“I intend to give my brother burial. I'll be glad to die in the attempt, -- if it's a crime, then it's a crime that God commands.” . . . “God and the government ordain just laws; the citizen who rules his life by them is worthy of acclaim. But he that presumes to set the law at naught is like a stateless person, outlawed, beyond the pale.” ~Antigone
In Professional Responsibility this week, we discussed ethical issues surrounding Lieutenant Colonel Vandeveld’s resignation as prosecutor from the military commissions in Guantanamo. Among the many issues, one in particular stood out to me, the tension that LTC Vandeveld expressed over trying to reconcile his faith with his professional obligations. In his words, “I am a resolute Catholic and take as an article of faith that justice is defined as reparative and restorative, and that Christ's most radical pronouncement - command, if you will - is to love one's enemies.”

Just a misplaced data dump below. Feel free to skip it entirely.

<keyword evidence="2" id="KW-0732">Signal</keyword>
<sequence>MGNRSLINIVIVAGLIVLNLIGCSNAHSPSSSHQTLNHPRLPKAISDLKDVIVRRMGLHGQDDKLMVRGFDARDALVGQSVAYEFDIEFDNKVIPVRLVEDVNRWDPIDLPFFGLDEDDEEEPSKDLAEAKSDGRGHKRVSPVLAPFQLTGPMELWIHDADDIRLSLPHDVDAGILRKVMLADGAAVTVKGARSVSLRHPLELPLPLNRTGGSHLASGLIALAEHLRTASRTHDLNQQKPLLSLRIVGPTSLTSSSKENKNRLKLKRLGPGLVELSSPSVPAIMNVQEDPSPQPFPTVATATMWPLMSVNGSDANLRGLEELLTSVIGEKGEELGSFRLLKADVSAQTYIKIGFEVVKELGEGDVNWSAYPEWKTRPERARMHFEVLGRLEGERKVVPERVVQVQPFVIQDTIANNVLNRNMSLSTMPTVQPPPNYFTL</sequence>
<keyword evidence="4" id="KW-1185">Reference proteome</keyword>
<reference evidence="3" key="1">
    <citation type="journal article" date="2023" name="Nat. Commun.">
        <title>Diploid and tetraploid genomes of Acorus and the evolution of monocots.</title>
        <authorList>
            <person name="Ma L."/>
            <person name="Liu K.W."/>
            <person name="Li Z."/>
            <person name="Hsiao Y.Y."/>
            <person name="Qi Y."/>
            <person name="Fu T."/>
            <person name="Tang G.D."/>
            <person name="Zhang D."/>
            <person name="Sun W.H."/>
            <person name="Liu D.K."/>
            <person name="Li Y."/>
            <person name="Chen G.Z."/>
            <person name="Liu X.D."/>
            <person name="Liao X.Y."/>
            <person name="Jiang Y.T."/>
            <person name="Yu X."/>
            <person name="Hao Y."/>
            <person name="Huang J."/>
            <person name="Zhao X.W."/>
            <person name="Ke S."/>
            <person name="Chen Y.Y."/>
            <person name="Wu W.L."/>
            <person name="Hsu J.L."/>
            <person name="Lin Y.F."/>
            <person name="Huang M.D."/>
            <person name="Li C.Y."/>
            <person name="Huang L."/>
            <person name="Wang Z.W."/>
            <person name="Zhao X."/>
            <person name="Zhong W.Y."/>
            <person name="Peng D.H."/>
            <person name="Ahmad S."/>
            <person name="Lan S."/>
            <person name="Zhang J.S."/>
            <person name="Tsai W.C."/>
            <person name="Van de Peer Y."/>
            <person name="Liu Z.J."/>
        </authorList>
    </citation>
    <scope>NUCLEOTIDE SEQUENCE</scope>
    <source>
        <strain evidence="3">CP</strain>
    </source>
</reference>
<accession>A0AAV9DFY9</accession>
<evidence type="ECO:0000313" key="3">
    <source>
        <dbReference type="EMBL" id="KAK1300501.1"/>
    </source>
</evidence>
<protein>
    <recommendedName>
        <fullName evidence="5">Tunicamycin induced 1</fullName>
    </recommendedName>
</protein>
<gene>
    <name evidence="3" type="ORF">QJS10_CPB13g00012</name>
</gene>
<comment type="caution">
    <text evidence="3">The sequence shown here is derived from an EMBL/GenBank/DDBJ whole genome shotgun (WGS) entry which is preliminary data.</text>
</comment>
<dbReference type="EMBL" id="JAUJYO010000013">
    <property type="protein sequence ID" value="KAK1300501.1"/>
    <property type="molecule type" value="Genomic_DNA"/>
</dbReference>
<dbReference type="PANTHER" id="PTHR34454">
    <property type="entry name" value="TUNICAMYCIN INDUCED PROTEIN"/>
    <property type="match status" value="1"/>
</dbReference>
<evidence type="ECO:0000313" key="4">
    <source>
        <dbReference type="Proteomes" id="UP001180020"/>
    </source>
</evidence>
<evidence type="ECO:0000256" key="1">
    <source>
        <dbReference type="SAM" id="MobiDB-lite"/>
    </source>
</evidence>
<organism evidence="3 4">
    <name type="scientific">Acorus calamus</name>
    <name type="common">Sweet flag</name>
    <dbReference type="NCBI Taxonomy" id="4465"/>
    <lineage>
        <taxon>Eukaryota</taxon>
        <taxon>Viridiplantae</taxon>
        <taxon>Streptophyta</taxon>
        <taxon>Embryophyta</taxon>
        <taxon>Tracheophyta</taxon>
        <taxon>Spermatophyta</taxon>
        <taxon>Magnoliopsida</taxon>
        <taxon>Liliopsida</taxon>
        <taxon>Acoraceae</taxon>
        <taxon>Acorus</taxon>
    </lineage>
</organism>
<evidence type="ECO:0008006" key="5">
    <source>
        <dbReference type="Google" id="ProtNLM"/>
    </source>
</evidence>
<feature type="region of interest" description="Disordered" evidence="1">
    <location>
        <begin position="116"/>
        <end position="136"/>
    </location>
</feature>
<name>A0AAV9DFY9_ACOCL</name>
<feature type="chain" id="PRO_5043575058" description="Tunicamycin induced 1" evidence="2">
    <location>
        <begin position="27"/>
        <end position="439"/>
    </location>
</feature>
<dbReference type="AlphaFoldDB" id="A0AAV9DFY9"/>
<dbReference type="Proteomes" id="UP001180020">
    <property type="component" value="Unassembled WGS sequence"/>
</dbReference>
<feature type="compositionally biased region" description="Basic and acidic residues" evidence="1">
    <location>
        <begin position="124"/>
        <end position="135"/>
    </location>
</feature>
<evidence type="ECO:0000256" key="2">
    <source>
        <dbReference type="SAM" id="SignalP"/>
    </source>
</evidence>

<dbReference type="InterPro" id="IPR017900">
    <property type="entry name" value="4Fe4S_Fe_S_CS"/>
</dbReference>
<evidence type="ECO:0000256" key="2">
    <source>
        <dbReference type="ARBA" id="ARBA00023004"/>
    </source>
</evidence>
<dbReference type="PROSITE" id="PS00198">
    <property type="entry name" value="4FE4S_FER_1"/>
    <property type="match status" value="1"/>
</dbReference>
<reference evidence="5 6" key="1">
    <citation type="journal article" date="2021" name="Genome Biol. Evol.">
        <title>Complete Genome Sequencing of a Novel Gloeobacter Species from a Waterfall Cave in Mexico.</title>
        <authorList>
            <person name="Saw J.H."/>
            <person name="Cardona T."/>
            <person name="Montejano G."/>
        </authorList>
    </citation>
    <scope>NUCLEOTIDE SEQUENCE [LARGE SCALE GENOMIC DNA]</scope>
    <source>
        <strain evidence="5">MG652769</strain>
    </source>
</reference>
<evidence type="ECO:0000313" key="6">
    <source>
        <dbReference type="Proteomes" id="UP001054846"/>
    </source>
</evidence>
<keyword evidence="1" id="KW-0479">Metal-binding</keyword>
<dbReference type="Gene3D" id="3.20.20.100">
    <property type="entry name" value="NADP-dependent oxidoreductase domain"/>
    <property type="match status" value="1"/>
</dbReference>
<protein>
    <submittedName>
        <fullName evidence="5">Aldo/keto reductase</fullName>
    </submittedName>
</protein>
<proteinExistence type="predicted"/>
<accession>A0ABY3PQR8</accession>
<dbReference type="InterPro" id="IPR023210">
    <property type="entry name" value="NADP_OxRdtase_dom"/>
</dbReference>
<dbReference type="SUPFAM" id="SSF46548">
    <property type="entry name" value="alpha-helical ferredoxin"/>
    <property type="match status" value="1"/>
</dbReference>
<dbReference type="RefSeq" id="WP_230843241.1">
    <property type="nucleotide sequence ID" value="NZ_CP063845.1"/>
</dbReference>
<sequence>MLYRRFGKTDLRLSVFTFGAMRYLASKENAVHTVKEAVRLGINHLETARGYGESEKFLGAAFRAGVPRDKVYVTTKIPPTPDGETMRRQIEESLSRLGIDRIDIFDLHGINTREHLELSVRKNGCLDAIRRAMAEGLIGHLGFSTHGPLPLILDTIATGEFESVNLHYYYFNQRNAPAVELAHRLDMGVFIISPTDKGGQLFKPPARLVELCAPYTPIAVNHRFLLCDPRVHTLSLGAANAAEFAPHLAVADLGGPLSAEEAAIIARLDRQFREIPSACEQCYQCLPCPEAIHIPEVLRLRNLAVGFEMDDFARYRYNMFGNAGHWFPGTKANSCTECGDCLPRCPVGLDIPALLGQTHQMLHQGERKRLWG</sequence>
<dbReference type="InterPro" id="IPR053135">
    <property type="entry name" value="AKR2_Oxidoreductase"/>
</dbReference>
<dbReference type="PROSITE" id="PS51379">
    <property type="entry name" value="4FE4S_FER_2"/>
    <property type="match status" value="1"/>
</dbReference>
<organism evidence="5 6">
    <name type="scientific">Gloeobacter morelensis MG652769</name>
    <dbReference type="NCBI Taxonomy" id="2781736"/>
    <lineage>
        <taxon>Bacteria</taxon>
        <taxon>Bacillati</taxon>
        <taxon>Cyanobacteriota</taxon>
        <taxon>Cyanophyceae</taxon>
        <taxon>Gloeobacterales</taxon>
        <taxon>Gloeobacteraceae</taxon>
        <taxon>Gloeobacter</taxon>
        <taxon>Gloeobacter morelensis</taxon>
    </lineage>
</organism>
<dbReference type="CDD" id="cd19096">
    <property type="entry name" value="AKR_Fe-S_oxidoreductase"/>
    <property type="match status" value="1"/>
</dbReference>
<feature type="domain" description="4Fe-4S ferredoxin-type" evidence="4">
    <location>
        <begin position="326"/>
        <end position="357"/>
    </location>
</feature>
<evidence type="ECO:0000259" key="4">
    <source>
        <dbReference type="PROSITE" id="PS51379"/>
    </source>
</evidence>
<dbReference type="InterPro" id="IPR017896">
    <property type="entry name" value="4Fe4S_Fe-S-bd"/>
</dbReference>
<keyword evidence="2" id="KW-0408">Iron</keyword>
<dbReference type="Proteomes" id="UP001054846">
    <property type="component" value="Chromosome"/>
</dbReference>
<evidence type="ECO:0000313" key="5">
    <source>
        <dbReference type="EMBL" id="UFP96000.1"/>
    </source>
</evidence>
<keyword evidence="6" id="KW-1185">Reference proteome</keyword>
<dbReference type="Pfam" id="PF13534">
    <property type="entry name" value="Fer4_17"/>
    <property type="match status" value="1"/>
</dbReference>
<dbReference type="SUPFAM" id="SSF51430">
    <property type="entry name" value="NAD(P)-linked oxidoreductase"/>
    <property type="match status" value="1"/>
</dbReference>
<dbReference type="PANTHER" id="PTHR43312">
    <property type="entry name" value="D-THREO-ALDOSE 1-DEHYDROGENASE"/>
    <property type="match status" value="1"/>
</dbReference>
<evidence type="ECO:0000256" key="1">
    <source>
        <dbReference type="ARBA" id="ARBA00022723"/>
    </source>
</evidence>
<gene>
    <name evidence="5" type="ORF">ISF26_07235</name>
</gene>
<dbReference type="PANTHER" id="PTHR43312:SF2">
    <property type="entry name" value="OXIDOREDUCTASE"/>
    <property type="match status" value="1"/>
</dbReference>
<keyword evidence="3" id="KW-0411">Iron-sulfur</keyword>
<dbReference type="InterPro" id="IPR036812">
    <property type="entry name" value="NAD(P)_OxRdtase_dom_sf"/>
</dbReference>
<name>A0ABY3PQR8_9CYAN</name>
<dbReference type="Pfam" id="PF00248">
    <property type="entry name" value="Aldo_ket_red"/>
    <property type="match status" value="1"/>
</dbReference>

We don’t know the extent of LTC Vandeveld’s crisis of conscience, but I will say that I do not believe loving one’s enemies and ensuring justice is served are mutually exclusive. Christ also said to “render unto Caesar the things that are Caesar's.” LTC Vandeveld’s declaration is somewhat parallel to Antigone’s struggle in Sophocles’s play, and worth considering in that context. To the extent governing authorities in our lives conflict, which should ultimately prevail? As future attorneys, to what extent should our moral compass govern our zealous representation of a client?
Penn State Visiting Assistant Professor, Gregory McNeal has also posted on LTC Vandeveld’s resignation on his blog, here.